Volvo Ocean Race. How John Fisher Was Lost Overboard

John Fisher at sunset.
pic by Jeremie Lecaudey/Volvo Ocean Race

by Richard Crockett

The questions many have been asking since John Fisher was lost overboard earlier in the week have now been answered by Team Sun Hung Kai/Scallywag.

The important thing to remember here is that experienced sailors go to sea because they love it for many different reasons. More importantly experienced sailors will only sail with people they trust and know, and on boats they deem to be seaworthy and ‘fit for purpose’. And, accidents do happen at sea irrespective of the number of safety measures taken to avoid them.

This is the statement from Team Sun Hung Kai/Scallywag:

On Monday 26 March, Team Sun Hung Kai / Scallywag lost John Fisher overboard in the Southern Ocean, approximately 1,400 nautical miles west of Cape Horn.

Despite conducting an exhaustive search in gale force conditions, he has not been recovered.

“This is the worst situation you can imagine happening to your team,” said SHK/Scallywag Team Manager Tim Newton, who has spoken with skipper David Witt and navigator Libby Greenhalgh about what happened on Monday.

“We are absolutely heart-broken for John’s family and friends. I know for David, he has lost his best friend. It’s devastating.”

Newton says he asked the crew to put together a timeline of events to ensure accurate reporting on the incident and it follows here:

• On Monday, 26 March, SHK/Scallywag was racing in Leg 7 of the Volvo Ocean Race from Auckland, New Zealand to Itajai, Brazil, approximately 1,400 nautical miles west of Cape Horn.

• Weather conditions were 35-45 knots with 4 to 5 metre seas with showers reducing visibility. It was 15 minutes before sunrise.

• The team was sailing with a single reef in the mainsail and the J2 jib. The Fractional 0 (FR0) sail was hoisted but furled.

• At roughly 1300 UTC SHK/Scallywag surfed down a large wave leading to an accidental crash gybe.

• John Fisher was on deck, in the cockpit. At the time, he was moving forward to tidy up the FR0 sheet and had therefore unclipped his tether.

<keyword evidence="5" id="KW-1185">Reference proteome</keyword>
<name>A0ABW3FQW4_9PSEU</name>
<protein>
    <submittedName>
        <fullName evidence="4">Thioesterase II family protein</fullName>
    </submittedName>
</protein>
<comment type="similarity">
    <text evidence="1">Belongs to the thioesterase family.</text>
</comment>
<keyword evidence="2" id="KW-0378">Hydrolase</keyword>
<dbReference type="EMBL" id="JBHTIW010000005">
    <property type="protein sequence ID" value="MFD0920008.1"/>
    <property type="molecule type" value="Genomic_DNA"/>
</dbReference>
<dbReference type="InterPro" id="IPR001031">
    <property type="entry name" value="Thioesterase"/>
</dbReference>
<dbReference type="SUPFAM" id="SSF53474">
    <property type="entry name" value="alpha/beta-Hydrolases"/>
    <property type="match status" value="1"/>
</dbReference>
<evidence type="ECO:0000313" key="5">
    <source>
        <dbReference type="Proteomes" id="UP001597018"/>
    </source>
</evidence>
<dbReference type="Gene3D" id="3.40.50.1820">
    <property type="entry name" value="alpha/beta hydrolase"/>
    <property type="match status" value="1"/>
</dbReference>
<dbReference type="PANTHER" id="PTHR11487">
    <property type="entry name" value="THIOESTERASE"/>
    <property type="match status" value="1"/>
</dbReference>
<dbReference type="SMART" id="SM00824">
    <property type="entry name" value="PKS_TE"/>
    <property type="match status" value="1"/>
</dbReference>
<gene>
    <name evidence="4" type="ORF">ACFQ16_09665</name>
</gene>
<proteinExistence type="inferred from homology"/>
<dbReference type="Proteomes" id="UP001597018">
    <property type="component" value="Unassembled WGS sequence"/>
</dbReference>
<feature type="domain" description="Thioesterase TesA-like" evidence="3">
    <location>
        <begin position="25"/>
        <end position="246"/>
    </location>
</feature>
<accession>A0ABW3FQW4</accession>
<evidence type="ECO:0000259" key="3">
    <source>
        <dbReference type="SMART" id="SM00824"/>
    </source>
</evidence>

• As the mainsail swung across the boat in the gybe, the mainsheet system caught John and knocked him off the boat. The crew on board believe John was unconscious from the blow before he hit the water.

• He was wearing a survival suit with a wetsuit hood and gloves and a lifejacket.

• The JON buoy and the horseshoe buoy were thrown off the back of the boat to mark the position.

• It took some time to get the boat under control and motor sail back to a position near where the man overboard occurred.

• At 1342 (UTC), the team informed Race Control, by e-mail, that there was a man overboard and they were returning to the MOB position to start a search pattern.

• With input from the Maritime Rescue Coordination Centre and Race Control in Alicante, a search and rescue operation was carried out for several hours, but there was no sign of John, the horseshoe buoy, or the JON buoy.

• With weather conditions deteriorating, a difficult decision was taken to abandon the search and preserve the safety of the remaining crew.

Newton says the team is distraught but has a clear focus on getting the crew and boat back to shore.

“This situation isn’t over yet for our team,” Newton said. “The conditions are extremely challenging, with strong winds and a forecast for a building sea state over the next couple of days. Our sole focus, with the assistance of Race Control in Alicante is to get the team into port safely.

“Once we have achieved that, we have time to de-brief more fully and ensure that any lessons that can be learned from what happened to John are incorporated by the rest of the fleet going forward.

“That would be a tremendous legacy for John, who spent so much of his time passing the learnings from his lifetime of experience at sea onto the younger sailors on our team.”

Volvo Ocean Race fleet closing in on Cape Horn

As of the 1300 UTC position report on Wednesday, Team Brunel skipper Bouwe Bekking and his crew had opened up a lead of 65-miles since jumping to the front of the pack four days earlier.

The teams have been battling heavy winds gusting more than 40 knots and monstrous seas as they sail downwind towards Cape Horn, where the Southern Ocean is forced through the narrow gap between South America and Antarctica.

The famed Cape marks the passage into the South Atlantic Ocean and means the end of Southern Ocean sailing for the fleet. The ETA for rounding Cape Horn is near midday (UTC) today – Thursday.

Bouwe Bekking driving Brunel in a big sea state.
pic by Yann Riou/Volvo Ocean Race

Behind Brunel, Vestas 11th Hour Racing, MAPFRE and Dongfeng Race Team are within 20 miles of each other, with Turn the Tide on Plastic and team AkzoNobel a further 30 miles behind.

The loss of Scallywag’s John Fisher is still weighing on the minds of many sailors. Turn the Tide on Plastic skipper Dee Caffari offered this moving tribute, describing the atmosphere on board after she told her crew what had happened to her friend ‘Fish’:

“Many tears were shed both openly and privately. Fish was a friend, a fan and a true supporter of our project. He was a gifted sailor who was doing what he loved and that gives us solace at this difficult time. We now look to the skies above and sadly see another spirit of a lost sailor take flight in an Albatross watching over the rest of us out here. “Our hearts and prayers go out to his family and friends and even more so to Team SHK/Scallywag and the rest of the Volvo Ocean Race family that have lost a loved one.”